“I’m sorry, but what?”
He rubbed his forehead like he had a bad headache. “What if we forgot everything—the cheating, everything. What if we just started over again?”
I sighed, wincing at the chilly night air that scraped the inside of my throat. “I’m listening.”
He stepped in front of me, talking with his hands. “Okay. We could pretend we’ve never met in our entire lives, and start over again. Forget everything that’s ever happened between us. We’ve never dated, never kissed, and never slept together, nothing. We don’t know each other.”
I shook my head, suppressing the urge to both laugh and smack him upside the head for dreaming up such a stupid idea. “And how the hell do you think that would work? We’ve known each other for years, Mase.”
“Well, we could just try. Pretend. Forgive and forget, right?”
I rolled my eyes. “I’ll humor you. So how would you propose we go about this?” I glanced at my phone, checking the time. We were out without our parents knowing, and even though that happened on a regular basis, we still had to be careful.
“Just start over. Like you would with a new person you meet at school, or when you bump into someone on the street. You don’t know anything about them, or what their name is, or what their family is like.” His expression grew more and more excited as he said this, as if he’d come up with the most brilliant idea that ever existed. His blonde hair was messy from the multiple times he’d run his hands through it, and his face was dirt smudged from working. He hadn’t yet taken a shower, not having had the time to do so before coming out here to talk to me.
I closed my eyes for a moment and turned the idea over in my head. This could be a good thing. And there was really no harm in trying it, right? If we could keep things straight this time, and forgive and forget, we wouldn’t have to just fall apart. We could fix things. I could have Mason back.
I nodded slowly, opening my eyes. “I guess we could try it,” I said, choosing my words carefully. “On one condition.”
“Anything,” he exclaimed eagerly.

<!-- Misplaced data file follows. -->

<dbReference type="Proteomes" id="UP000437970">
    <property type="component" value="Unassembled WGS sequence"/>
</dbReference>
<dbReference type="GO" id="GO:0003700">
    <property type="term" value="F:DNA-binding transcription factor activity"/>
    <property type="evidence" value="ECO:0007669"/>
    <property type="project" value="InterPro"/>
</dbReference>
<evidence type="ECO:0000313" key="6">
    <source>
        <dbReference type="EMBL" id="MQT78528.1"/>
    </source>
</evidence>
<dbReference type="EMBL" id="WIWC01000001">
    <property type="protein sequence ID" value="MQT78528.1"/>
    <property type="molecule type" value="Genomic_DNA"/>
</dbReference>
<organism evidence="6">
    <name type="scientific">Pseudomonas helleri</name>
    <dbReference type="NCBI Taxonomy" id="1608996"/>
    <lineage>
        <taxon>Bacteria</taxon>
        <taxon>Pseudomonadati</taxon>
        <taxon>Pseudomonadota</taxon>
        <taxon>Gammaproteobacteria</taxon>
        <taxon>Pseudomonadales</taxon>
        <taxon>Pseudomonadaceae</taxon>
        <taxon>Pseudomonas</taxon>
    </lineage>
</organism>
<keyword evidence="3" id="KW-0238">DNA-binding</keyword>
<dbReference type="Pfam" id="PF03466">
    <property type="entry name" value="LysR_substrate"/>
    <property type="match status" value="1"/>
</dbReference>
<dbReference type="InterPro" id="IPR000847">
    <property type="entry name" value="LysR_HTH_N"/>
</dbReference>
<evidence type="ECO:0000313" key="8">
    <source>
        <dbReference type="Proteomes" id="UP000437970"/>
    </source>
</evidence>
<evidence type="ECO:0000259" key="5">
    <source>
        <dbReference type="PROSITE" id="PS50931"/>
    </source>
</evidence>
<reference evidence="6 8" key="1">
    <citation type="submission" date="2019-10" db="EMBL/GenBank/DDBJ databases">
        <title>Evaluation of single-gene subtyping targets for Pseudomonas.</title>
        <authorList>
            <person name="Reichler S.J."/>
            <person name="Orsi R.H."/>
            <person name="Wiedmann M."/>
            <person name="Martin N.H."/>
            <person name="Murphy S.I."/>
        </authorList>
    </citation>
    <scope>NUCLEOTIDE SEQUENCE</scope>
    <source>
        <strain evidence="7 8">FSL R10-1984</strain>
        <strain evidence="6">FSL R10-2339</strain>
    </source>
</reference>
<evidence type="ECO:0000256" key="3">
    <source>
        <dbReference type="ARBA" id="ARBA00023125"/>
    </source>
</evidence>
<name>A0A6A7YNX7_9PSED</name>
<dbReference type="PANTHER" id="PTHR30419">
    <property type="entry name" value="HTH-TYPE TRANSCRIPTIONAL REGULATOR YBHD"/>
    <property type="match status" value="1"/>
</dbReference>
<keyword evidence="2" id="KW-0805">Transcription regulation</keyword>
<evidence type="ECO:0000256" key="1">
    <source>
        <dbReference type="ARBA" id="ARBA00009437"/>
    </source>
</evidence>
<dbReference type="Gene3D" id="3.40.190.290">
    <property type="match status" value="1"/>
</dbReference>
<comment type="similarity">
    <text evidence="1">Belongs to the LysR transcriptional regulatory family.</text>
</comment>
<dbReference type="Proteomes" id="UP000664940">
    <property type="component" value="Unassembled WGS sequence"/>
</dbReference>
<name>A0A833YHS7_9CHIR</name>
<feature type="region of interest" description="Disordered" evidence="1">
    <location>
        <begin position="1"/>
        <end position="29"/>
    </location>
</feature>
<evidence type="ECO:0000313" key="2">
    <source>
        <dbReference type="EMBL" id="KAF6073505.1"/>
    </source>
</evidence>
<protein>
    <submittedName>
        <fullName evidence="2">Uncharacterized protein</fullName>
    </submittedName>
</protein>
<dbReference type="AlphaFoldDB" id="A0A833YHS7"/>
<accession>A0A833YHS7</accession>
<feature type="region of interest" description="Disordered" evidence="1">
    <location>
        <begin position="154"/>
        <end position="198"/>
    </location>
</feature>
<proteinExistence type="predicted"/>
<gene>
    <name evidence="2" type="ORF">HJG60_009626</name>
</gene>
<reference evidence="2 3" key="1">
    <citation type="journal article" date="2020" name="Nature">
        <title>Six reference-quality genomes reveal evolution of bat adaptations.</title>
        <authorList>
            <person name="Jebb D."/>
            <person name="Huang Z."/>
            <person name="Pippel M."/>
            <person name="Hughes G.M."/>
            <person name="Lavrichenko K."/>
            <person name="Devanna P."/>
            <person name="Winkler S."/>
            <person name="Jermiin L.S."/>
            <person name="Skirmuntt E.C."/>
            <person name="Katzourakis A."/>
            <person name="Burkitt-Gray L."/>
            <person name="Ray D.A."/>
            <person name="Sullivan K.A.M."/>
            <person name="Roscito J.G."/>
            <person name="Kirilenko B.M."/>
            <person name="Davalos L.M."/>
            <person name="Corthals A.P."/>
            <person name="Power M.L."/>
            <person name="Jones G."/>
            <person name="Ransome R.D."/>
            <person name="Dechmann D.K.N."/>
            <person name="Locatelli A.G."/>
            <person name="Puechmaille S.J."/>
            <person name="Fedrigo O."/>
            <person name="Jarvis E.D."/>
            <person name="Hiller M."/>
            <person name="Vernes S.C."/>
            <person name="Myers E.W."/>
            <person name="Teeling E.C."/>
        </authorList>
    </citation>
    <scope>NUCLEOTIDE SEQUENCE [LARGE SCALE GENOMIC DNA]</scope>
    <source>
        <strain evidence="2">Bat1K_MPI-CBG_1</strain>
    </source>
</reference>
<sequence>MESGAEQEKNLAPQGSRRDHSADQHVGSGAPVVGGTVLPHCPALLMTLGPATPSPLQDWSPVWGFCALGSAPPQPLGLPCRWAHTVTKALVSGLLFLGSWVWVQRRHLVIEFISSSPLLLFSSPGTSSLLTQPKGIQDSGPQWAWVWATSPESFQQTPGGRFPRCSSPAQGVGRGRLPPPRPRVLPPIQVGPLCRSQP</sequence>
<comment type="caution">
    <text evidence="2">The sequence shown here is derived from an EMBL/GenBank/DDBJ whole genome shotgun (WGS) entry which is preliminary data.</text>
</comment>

“No messing around with other people while we’re ‘getting to know each other’. I do still love you.”
“I love you too, Bells. I just want to find a way to make us work.”
“I do too.”
He smiled then, and reached out to put his hand on my waist and pull me closer. I stepped forward, knowing what he was going to do, and tilted my head upwards.
“One kiss for good luck?” he whispered softly, his lips already brushing my cheek. I grinned and tugged his mouth over to mine.
He kissed me slowly, and I knew that this was the real deal, he really did want to do this to try and sort things out between us. His hand moved to the small of my back, kneading down my spine, and pressed, pulling me closer.
When we finally broke apart, I gasped for air, my cheeks flushed and my head spinning. His lopsided grin told me he had meant to do that.
“So when does this start, Romeo?” I asked.
“I’m sorry, I don’t believe we’ve met. Is something wrong?” He said, taking on a polite tone. A slow smile crept over my face when I realized what he was doing.
“Oh, some crazy guy just kissed me. But no, we haven’t met.” I held out my hand for him to shake it. “I’m Isabelle Adkins. Be nice to me, and I might let you call me Bella.”
He laughed, taking my hand. “Nice to meet you, Bella. I’m Mason Asbury. Be nice to me, and I might let you call me Mase.”
His grip was firm, and he let go of my hand quickly, no lingering fingers like he would have done before. He was really taking this seriously.
“You look dirty. Have you been rolling around in a ditch somewhere?” I teased, reaching up to tighten my messy ponytail.